A missing persons case sparks a cocktail of both intra- and interpersonal drama in “The Lovely and the Lost,” Jennifer Lynn Barnes’s most recent standalone thriller. 

Enter Kira Bennett, wilderness survivor. Until she was found by a Search and Rescue dog, all she could remember was a life of fending for herself in the forest, an experience that made her feral and distrustful. Over a decade later, she still struggles with human interaction. 

Enter Cady Bennett, Kira’s adoptive mother. After finding Kira, she takes her in and welcomes her into the family business: training world-class Search and Rescue dogs alongside her son, Jude, and their teenage neighbor, Free. 

Enter Bales Bennet, Cady’s estranged father. One day, he appears at the Bennetts’ house asking for his daughter’s help in finding a girl who went missing in Sierra Glades National Park, the latest in a series of disappearances. As they search through acres of mountains and forests, Kira becomes increasingly obsessed with finding the missing girl because she knows exactly what she is going through.

However, it quickly becomes clear that there is more at stake than meets the eye: Kira’s repressed memories start bubbling to the surface and family secrets are unearthed, as the situation becomes more dangerous than it initially seems. All of these threads are woven together into a survival tale of family, secrets and trying to bring back the lost.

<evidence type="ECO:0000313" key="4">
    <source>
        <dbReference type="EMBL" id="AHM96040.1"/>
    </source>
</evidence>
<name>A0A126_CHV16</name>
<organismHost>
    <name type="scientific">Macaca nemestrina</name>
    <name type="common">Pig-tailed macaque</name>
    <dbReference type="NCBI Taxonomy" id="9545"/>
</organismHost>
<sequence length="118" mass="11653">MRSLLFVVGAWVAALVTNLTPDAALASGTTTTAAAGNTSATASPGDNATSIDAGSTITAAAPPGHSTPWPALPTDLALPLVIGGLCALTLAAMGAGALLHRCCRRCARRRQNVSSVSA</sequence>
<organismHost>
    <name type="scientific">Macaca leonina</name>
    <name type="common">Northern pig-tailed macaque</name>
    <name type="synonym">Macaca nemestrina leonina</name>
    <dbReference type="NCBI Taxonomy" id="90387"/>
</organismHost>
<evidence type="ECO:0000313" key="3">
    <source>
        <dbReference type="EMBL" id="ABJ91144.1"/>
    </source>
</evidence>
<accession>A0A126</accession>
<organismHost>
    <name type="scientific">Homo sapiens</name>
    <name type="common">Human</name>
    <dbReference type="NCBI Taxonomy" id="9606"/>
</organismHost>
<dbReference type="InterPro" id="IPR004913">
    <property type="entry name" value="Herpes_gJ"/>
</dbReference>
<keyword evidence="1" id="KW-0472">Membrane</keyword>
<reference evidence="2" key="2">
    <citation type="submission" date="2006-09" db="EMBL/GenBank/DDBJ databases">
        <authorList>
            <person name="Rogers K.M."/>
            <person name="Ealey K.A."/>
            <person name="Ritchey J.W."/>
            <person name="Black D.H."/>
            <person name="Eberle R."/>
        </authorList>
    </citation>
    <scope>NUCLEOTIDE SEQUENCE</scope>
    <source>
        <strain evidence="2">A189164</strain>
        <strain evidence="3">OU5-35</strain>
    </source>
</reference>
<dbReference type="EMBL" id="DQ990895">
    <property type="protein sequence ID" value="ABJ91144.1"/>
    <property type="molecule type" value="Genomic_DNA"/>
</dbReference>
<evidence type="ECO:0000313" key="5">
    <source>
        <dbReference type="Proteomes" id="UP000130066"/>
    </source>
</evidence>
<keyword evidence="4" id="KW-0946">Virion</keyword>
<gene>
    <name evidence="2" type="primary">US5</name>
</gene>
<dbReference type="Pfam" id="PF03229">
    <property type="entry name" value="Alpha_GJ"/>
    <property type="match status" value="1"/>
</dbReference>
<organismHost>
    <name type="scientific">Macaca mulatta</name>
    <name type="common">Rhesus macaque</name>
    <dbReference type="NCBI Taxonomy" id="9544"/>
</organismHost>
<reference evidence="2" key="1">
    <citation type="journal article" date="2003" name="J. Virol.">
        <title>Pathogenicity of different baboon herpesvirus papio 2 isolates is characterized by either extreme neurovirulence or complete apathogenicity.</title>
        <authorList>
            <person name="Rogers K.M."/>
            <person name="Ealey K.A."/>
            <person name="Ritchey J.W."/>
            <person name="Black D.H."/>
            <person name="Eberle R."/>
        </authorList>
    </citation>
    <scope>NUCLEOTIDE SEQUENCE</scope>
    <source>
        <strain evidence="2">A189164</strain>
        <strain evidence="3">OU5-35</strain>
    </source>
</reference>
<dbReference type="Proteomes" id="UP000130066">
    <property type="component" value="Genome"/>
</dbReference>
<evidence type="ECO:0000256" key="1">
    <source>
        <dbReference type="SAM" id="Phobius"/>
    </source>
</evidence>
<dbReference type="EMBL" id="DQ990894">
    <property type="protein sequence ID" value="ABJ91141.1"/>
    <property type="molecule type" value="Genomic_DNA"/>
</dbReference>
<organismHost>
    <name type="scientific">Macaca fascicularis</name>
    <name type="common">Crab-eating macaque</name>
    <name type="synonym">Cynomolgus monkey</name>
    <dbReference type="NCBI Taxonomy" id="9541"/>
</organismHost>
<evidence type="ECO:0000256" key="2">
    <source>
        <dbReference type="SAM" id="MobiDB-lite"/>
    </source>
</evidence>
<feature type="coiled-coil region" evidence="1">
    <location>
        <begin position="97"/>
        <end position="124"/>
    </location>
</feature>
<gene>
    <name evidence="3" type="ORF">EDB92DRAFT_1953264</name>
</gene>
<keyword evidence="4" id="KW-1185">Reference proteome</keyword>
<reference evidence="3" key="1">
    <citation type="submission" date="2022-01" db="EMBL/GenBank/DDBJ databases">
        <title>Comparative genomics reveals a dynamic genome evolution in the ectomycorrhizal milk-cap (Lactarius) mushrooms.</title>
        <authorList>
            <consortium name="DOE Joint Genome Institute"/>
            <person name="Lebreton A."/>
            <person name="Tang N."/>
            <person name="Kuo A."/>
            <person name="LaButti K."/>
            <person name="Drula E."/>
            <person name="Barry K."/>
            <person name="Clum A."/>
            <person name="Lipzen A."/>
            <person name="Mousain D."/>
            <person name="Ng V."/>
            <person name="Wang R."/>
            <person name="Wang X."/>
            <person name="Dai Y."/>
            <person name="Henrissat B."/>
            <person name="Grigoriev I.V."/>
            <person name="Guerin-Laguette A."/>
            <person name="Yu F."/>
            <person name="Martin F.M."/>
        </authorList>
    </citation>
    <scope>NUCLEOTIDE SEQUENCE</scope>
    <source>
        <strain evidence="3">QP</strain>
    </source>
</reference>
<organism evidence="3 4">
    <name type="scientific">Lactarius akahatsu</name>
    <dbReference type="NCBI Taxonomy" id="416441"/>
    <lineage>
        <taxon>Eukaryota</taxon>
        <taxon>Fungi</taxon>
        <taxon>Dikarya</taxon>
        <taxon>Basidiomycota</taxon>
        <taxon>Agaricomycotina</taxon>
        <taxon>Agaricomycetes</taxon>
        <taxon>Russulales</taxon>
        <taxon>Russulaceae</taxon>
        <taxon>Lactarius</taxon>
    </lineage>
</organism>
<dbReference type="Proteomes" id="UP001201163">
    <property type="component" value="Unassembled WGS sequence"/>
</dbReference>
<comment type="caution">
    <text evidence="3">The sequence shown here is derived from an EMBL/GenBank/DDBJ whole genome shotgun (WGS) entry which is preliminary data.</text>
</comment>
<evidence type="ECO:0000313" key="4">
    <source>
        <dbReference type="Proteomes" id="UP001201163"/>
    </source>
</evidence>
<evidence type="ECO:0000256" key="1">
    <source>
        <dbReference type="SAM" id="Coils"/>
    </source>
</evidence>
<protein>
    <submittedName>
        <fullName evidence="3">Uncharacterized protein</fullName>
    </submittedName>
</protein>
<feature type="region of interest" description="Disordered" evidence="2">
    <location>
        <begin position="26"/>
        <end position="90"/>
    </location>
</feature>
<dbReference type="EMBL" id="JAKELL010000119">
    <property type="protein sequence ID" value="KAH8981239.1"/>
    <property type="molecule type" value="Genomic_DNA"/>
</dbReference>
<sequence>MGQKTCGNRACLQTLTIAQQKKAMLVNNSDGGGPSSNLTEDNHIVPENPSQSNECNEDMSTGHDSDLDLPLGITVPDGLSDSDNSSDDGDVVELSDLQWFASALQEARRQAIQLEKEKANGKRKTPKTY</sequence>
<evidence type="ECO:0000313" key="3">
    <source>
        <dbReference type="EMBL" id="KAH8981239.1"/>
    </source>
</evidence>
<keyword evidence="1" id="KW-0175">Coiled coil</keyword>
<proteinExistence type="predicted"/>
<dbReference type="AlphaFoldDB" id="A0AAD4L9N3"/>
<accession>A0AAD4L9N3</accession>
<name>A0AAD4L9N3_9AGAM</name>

All told, I really enjoyed this novel. While “The Lovely and the Lost” does not quite live up to Barnes’s “Naturals” quartet (young adult “Criminal Minds”) or her “Little White Lies” duology (“The Princess Diaries” meets “Mamma Mia”), this book was far from boring. Rather, like all of Barnes’s novels, the story had enough twists and turns to keep me interested. From the unknown elements of Kira’s past to the mystery of her adoptive brother’s father to the missing persons case that serves as the backbone of the story, there is so much to unravel. I found it just as engaging to form theories about the book’s conclusion as it was to read the tale unfold.

Barnes deftly spins her story, avoiding drama for the sake of drama and leaving minimal loose ends. The middle of the book is a little slow, but the beginning and the end more than make up for it. Furthermore, I really like Barnes’ writing style. She writes scenes that had me laughing out loud one minute and reeling from a gut-punch the next. As an added bonus, her character writing is hyper-realistic, as all of the smaller details combine to give a clear idea of each character’s personality and motives. This makes it easy to become invested in them, which is important because much of the book deals with emotional journeys. Together, all of these factors make “The Lovely and the Lost” an enjoyable read for when you get to that point in the semester when you are sick of staring at the same four textbooks. I would recommend this standalone for anyone who likes dogs, stories about families or the TV show “Criminal Minds.”